" telling people to put sensitive data (such as credentials, configuration files, etc) it's a really dangerous lesson for our teams. We're teaching people to blindly trust arbitrary websites that they don't have any relationship with, nor have fully audited the source code, when posting potentially sensitive data."
This is an excellent reminder that I can take a little extra time and make my own validator and make sure my processes don’t rely on external tools like these.
The Verge
"Excel doesn’t offer the option to turn off this auto-formatting, and the only way to avoid it is to change the data type for individual columns. Even then, a scientist might fix their own data, but as soon as someone else opens the same spreadsheet in Excel without thinking, errors will be introduced all over again."
Spock gripping computer the caption is [Sobbing Mathematically]
This is a free typeface for developers that looks niiiiice. Consolas is my preferred font for programming but I will give JetBrains Mono a try. Similarly, I'm enjoying the Dracula color theme in console windows and VSCode. It's similar to my usual preferred theme Solarized (dark), but sometimes you just have to throw caution to the wind and try a new font and color theme, you know?
Linux Journal
Bash is like a friendly nemesis to me. I use it all the time for simple commands and I often think, "If I could just string two or three of these commands together with some simple logic I won't need to move to a ‘real’ development environment!" But then stuff like this...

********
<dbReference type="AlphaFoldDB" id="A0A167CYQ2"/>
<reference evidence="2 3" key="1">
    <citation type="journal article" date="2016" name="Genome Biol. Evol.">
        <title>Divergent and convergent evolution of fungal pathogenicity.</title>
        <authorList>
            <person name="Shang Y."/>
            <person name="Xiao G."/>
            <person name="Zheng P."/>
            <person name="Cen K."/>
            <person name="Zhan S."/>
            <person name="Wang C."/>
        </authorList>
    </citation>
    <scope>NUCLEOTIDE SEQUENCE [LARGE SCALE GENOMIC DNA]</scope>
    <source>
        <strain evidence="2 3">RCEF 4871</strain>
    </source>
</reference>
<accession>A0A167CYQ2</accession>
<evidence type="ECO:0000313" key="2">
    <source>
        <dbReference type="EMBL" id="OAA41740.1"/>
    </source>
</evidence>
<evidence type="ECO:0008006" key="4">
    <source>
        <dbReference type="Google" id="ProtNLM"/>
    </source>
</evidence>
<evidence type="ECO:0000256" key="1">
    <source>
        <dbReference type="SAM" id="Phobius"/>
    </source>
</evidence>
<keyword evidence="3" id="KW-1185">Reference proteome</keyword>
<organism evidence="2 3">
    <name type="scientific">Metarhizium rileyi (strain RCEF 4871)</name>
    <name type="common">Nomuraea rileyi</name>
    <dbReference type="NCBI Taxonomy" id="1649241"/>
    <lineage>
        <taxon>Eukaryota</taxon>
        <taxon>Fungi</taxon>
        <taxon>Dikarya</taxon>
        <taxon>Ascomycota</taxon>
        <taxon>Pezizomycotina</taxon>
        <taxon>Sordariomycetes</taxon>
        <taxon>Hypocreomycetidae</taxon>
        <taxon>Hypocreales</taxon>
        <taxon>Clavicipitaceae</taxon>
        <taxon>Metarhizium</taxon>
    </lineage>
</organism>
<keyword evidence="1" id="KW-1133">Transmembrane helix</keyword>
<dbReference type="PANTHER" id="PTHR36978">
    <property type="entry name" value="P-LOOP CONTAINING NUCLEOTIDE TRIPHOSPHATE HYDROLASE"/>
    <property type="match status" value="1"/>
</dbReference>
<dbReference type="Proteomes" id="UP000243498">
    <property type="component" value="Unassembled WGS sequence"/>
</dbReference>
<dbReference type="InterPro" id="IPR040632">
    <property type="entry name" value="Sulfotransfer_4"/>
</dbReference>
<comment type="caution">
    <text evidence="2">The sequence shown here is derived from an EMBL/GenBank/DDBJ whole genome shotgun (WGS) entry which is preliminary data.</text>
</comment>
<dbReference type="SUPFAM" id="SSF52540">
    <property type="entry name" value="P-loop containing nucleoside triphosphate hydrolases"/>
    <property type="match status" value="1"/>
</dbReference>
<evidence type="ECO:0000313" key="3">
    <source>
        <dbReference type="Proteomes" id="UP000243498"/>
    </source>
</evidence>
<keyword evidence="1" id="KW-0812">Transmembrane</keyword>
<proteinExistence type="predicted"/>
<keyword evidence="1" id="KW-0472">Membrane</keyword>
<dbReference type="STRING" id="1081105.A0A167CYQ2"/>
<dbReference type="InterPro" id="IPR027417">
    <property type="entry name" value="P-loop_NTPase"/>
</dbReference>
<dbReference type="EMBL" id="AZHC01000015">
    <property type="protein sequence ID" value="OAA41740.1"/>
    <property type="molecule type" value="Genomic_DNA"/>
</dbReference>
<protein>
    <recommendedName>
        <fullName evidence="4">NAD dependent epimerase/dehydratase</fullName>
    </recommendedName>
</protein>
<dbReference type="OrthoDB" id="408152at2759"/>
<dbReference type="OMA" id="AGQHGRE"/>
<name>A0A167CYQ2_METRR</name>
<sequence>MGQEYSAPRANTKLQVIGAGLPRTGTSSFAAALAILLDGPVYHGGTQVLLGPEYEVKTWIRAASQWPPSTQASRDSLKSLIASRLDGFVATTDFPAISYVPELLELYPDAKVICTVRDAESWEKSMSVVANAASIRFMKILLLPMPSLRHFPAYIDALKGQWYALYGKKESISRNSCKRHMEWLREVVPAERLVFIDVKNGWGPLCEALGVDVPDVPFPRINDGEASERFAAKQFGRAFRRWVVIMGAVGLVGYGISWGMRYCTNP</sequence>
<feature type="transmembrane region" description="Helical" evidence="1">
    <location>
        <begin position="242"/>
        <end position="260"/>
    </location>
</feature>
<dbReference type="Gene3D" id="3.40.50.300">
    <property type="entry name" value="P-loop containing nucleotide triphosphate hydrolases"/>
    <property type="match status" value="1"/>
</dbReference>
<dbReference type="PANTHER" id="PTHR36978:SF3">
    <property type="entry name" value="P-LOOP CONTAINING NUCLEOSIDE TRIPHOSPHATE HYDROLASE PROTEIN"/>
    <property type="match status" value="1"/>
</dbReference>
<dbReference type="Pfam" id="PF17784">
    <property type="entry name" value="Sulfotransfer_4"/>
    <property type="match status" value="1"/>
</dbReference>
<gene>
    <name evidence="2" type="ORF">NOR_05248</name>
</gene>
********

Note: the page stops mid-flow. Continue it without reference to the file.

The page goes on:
"This looks very much like the if conditional statement in any programming language. However, it's not."
...means six hours later I have a bash script and 99 problems. This article helps explain why I run into trouble by describing how bash evolved.
Medium Medium
image from Medium
This is a nice collection of in-the-zone music. No mention of the Flow State newsletter?! Travesty! Flow State sends links to music like this to your inbox everyday.
This is a great idea: move grunt work from a checklist to an automation environment because you'll be more likely to automate any pieces as you can.
This resonates:
"Invest 80% of your learning time in fundamentals. Leave 20% for frameworks, libraries and tools."
I think it's good to step back and be mindful about where you're putting your energy. This idea reminds me of Stewart Brand's pace layering metaphor. We need all the layers for a healthy ecosystem. This article is a good reminder that we shouldn't focus so intently on the twists and turns of the outside layer that we exclude the others.
Boring Tech Club
I was nodding along so much with this talk I hurt my neck. It's often hard to think about the forest of maintenance when you're in the trees of development, but it's critical because: "Humans have a finite amount of capacity for sweating details."

This site that sprang out of a Hacker News discussion of a Tim Bray post is relevant to my interests.
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